Last week while I was in Barcelona I ran four consecutive days, including the very day we arrived. The leisurely pace of our vacation and the magnetic pull of the Mediterranean made taking a run an impulse that I could not deny. It was a gift I gave to myself, almost a souvenir that took up space in my memory and not my luggage. It was wonderful.
I’ve been running on and off for more than 25 years, with the last 5 or 6 years being my most prolific. I now run distances I never imagined in earlier years – 10 miles? Sign me up! A half marathon? Where and when? I’m in! My favorite way to spend a Sunday afternoon, my only day off each week, is to take a long run, with the lunar B*tches or solo. It gives me an opportunity to process the preceding week and get ready mentally for the upcoming week – an undeniable two-fer.
I enjoy running in a way that transcends the physical discomfort that can accompany this hard on the body activity. Truthfully, my mind needs it even more than my body does most days. At this point in my running career, my body knows what to do in terms of breathing and exertion levels so my focus often turns inward and I find myself simultaneously working out problems and working out physically. Don’t believe me? Read this.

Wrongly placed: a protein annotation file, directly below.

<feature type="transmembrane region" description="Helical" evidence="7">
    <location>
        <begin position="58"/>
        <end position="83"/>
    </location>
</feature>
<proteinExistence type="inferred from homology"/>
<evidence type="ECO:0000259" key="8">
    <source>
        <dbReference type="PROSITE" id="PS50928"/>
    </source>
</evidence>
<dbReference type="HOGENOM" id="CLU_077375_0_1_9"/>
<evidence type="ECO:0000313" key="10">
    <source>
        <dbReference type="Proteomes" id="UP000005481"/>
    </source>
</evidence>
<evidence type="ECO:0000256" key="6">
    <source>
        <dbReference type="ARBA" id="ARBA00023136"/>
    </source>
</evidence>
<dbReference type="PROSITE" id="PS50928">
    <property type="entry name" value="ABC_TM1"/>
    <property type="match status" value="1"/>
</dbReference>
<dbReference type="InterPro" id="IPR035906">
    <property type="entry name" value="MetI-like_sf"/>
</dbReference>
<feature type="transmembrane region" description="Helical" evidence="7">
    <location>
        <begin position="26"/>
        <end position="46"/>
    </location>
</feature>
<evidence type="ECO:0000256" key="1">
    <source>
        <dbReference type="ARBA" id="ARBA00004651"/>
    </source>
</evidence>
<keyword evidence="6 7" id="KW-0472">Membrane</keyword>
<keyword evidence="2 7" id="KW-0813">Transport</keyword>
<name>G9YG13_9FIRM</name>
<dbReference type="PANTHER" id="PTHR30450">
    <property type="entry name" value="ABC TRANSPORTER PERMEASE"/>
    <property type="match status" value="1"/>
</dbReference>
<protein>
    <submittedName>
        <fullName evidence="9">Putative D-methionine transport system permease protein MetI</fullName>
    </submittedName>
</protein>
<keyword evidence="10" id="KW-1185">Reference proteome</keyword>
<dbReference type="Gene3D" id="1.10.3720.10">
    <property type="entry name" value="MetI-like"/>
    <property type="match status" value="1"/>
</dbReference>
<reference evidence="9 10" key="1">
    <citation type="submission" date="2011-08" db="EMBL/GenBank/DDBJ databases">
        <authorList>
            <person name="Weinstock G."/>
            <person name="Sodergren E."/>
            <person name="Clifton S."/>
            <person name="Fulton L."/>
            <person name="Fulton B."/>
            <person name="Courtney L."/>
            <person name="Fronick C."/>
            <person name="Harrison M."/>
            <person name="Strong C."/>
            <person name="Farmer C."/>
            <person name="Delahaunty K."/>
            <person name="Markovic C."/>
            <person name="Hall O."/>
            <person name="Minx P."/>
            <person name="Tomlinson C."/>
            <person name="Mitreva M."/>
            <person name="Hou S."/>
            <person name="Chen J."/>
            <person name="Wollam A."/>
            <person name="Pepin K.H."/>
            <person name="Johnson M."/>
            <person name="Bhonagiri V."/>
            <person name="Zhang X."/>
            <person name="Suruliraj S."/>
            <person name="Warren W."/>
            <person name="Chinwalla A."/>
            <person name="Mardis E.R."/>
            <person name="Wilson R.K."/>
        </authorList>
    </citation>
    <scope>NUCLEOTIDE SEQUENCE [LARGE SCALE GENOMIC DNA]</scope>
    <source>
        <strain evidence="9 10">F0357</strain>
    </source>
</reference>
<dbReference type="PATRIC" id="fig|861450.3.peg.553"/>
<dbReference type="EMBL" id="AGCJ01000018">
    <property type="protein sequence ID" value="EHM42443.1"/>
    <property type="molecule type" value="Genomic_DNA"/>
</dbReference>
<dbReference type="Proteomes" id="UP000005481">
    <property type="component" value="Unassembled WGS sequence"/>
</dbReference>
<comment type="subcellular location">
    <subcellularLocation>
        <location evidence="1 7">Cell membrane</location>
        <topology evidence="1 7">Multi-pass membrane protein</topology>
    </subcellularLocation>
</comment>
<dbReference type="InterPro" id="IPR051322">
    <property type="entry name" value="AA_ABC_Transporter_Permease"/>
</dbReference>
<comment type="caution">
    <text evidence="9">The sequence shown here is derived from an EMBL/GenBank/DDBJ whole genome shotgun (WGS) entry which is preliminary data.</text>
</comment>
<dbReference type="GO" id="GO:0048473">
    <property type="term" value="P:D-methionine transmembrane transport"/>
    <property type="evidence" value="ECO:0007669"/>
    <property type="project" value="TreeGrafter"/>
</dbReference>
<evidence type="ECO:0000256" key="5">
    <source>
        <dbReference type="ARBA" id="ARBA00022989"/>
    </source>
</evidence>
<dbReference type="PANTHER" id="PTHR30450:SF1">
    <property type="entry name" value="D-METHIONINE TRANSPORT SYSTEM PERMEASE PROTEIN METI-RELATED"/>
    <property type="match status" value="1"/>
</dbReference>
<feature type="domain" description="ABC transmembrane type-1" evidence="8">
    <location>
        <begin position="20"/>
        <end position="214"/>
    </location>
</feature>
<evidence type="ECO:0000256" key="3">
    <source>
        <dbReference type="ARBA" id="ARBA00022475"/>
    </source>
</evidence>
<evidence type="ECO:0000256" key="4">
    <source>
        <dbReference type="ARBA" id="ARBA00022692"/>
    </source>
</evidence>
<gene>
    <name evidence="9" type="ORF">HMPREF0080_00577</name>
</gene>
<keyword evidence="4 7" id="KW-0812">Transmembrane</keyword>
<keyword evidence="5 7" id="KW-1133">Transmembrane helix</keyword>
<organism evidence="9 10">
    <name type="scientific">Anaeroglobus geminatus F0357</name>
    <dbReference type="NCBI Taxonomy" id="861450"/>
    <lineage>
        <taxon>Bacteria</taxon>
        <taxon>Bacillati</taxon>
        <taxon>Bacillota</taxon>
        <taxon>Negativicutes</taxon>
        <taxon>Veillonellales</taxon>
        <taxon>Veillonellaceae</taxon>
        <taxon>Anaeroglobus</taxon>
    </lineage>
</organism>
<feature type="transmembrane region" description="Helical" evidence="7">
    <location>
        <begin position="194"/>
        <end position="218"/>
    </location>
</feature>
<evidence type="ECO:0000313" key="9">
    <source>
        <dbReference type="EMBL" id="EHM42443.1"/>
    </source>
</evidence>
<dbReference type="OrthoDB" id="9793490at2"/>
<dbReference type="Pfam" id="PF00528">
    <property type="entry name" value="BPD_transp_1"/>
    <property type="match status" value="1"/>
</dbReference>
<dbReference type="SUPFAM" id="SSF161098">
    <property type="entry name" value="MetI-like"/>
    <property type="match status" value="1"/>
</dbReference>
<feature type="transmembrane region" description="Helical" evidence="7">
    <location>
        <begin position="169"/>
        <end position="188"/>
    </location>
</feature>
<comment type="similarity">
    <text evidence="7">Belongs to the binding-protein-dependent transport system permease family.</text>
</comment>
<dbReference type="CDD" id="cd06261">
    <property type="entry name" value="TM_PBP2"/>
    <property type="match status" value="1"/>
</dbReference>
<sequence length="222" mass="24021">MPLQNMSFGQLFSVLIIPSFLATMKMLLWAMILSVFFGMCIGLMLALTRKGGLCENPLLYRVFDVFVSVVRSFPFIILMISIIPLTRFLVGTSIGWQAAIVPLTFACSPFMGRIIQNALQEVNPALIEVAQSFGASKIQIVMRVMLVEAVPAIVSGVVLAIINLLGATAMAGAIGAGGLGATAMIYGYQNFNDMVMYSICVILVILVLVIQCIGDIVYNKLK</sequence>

I ran yesterday for the first time since I was in Spain and honestly, I wasn’t really psyched about it. It was a grey day and the skies were spitting a bit and I was tired because I still had a little jet lag and I knew Jeter was going to get dirty and need to be cleaned up and my house really hadn’t received any attention since before my trip and did I mention I was tired from a busy night at the restaurant??? You see how scary easy it is to allow the reasons not to run to snowball?
But, I reached for my running clothes, cued up my recently created Barcelona running playlist and tied up my laces and headed out. Like always, it was exactly what I needed. The music was great and my legs and lungs welcomed the stretch. The air smelled like lilacs and the rain was the lightest of sprinkles on my face. My fatigue lifted along with my spirits and I found myself smiling knowing the truth in this statement: The only bad run is the one we do not take.